Symbiosis with Frankia sp. benefits the establishment of Alnus viridis ssp. crispa and Alnus incana ssp. rugosa in tailings sand from the Canadian oil sands industry.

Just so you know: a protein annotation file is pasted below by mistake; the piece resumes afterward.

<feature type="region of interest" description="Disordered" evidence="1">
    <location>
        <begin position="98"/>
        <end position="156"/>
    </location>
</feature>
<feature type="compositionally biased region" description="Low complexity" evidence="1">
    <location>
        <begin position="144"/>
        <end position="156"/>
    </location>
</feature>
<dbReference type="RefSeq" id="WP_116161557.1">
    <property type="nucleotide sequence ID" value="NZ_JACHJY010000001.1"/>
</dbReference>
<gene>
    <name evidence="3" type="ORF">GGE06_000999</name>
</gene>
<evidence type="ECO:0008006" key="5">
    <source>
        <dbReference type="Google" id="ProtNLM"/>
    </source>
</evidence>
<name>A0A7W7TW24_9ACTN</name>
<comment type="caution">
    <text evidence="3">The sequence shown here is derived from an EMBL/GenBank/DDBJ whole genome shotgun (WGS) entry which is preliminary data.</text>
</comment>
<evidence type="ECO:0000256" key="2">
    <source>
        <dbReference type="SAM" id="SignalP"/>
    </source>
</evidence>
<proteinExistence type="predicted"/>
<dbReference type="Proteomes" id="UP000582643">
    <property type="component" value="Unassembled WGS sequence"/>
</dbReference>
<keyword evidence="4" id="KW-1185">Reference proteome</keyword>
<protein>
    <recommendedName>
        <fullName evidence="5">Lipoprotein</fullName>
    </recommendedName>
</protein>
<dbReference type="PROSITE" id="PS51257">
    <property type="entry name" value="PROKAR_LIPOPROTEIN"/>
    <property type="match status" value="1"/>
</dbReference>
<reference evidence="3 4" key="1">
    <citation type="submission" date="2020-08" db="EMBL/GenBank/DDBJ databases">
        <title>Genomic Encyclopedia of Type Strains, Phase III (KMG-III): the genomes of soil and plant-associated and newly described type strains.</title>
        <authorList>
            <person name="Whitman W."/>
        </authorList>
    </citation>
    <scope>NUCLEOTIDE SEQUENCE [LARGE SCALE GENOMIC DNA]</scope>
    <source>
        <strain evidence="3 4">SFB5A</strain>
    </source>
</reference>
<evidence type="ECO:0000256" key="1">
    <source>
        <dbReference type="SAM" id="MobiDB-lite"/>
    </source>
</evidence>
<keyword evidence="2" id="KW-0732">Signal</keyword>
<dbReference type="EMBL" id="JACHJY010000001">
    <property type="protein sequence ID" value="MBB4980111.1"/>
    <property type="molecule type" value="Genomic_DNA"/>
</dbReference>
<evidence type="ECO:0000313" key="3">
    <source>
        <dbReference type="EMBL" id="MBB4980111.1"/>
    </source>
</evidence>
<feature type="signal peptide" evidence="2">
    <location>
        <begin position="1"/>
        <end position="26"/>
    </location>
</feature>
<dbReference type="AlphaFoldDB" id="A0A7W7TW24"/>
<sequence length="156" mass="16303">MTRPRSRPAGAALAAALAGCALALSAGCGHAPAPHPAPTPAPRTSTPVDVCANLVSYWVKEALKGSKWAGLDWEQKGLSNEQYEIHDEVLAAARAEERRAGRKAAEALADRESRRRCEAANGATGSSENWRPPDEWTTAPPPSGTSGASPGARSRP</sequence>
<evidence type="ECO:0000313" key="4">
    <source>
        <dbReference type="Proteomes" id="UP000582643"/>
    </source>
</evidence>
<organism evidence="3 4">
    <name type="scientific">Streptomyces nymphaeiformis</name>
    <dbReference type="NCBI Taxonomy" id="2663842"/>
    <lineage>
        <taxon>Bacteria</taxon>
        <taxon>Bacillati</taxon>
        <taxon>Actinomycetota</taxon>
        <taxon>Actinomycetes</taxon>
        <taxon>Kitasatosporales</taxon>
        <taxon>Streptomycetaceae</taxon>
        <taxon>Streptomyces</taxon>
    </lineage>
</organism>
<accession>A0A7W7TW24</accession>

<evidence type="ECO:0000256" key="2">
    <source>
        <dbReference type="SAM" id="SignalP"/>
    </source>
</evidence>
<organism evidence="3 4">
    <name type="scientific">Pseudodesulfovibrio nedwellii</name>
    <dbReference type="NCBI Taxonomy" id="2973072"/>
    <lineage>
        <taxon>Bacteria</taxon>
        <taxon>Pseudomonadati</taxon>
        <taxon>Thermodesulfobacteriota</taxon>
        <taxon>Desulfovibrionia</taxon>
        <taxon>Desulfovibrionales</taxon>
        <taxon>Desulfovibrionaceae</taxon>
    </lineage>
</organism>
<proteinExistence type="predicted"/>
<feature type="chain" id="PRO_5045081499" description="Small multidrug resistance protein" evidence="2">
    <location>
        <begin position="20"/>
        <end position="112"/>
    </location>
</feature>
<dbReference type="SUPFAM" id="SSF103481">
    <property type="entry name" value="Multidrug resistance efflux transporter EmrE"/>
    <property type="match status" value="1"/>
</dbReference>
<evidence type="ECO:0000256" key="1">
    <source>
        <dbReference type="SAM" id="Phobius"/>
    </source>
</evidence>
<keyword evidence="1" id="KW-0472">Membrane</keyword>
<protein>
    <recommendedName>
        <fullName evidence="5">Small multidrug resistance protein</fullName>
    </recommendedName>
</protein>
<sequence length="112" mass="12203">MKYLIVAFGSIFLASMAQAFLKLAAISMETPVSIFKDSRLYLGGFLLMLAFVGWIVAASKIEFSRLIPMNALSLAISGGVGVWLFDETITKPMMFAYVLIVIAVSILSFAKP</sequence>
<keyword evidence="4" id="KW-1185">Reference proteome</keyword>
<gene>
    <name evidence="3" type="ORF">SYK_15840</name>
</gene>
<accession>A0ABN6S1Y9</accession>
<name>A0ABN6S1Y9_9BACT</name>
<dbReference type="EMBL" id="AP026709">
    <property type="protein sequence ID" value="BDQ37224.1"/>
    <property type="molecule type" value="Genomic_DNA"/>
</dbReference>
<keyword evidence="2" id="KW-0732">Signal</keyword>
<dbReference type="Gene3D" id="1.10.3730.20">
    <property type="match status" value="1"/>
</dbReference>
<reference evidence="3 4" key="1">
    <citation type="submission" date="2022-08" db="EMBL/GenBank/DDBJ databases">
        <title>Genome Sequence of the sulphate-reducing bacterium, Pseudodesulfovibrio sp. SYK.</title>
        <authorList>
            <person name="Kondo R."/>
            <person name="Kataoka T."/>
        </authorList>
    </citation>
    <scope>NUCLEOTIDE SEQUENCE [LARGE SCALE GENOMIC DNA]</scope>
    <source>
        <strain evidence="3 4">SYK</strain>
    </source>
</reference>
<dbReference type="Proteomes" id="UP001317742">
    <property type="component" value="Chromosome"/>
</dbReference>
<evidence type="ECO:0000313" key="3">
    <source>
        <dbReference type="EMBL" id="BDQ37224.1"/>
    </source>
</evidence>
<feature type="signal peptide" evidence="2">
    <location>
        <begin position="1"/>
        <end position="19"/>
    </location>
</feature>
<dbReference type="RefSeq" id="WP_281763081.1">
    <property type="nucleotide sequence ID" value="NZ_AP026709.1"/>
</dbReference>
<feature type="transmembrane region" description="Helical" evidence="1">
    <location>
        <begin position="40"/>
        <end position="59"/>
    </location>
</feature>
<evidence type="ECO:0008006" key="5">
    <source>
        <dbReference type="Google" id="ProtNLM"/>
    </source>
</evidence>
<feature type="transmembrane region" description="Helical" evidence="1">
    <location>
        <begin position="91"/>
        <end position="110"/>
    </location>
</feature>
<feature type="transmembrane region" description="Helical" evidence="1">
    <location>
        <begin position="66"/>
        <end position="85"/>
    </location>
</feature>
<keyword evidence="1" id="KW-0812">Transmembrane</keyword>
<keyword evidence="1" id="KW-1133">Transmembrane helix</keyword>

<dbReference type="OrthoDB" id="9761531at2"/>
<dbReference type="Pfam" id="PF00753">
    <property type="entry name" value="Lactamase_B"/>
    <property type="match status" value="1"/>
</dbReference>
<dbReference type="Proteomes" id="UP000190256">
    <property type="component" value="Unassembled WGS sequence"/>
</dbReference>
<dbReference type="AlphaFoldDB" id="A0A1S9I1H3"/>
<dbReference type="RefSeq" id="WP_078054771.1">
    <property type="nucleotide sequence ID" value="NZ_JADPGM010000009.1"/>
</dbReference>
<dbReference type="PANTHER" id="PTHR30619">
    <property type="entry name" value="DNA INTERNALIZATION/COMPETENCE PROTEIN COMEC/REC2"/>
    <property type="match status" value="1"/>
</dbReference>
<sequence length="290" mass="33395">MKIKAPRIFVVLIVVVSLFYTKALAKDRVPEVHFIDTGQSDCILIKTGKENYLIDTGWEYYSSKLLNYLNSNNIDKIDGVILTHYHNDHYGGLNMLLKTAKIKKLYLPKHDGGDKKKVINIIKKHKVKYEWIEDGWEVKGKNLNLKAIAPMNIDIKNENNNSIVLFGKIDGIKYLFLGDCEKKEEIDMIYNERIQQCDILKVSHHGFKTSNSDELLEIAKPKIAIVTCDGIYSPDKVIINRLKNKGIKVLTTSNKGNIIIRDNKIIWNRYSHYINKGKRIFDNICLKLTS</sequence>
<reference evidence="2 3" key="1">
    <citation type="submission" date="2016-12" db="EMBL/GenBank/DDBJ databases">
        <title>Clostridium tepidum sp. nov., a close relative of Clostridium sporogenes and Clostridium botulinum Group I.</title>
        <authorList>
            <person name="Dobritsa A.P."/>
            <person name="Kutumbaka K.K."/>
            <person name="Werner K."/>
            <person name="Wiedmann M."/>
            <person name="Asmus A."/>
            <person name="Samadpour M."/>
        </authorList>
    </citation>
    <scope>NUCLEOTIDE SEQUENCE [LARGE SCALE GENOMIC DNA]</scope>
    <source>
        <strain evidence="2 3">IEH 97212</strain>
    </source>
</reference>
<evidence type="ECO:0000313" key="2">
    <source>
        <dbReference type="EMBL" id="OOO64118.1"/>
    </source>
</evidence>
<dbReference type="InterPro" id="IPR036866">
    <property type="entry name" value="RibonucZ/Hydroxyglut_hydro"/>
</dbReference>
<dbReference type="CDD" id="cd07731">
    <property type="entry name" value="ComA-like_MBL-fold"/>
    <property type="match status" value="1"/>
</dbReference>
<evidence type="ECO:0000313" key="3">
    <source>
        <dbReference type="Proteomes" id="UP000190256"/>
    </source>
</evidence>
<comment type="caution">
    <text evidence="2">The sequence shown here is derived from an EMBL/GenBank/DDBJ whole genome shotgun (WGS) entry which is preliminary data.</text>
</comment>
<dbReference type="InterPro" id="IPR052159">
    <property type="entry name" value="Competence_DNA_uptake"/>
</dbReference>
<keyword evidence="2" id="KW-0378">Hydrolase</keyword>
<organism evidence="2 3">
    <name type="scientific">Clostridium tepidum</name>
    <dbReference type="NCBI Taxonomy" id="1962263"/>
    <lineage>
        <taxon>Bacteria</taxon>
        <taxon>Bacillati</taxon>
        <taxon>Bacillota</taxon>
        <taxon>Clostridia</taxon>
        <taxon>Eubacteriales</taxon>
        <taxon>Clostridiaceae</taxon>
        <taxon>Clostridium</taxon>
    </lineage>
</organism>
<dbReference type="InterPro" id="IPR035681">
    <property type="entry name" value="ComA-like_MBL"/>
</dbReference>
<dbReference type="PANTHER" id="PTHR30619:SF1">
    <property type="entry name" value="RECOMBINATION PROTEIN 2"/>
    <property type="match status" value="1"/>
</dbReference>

Canada's oil sands reserves found in an area of about 142,000 km2 in Northern Alberta are estimated to be about 170 billion barrels. Extraction procedures generates oil sands process-affected materials (OSPM), a high pH, high salt and low nutrient residue which contains phytotoxic hydrocarbons. Efficient methods are needed to revegetate impacted landscapes in line with governmental standards. Actinorhizal alders could be used to provide nitrogen in a reclamation program as they are early successional species that naturally colonize harsh habitats and improve the soil conditions. In order to evaluate the extent to which alders can withstand OSPM-generated stress, the growth and development of both green (Alnus viridis (Chaix) DC. ssp. crispa) and speckled (Alnus incana (L.) Moench ssp. rugosa) alders in varying proportions of OSPM mixed with pristine sand (from 0 to 100%) was assessed both in the presence and the absence of their symbiont, Frankia sp. Alder survival was not impaired by the presence of OSPM, although symbiosis establishment was less efficient when the alders grew in pure OSPM residue. Actinorhizal alders are very tolerant to OSPM: when grown in pure OSPM (100%), their dry biomass was 15 times greater than that of non-nodulated alders. Moreover, symbiotic alders allocated a higher proportion of their biomass to aerial parts, regardless of the OSPM percentage, whereas non-symbiotic alders showed a greater biomass investment in roots. When symbiosis was present, the alders thrived and produced a large amount of biomass that was highly correlated to the total nodule biomass. The pre-inoculation of alder seedlings in commercial greenhouses prior to their outplanting on OSPM-affected reclamation sites could significantly accelerate their growth and development.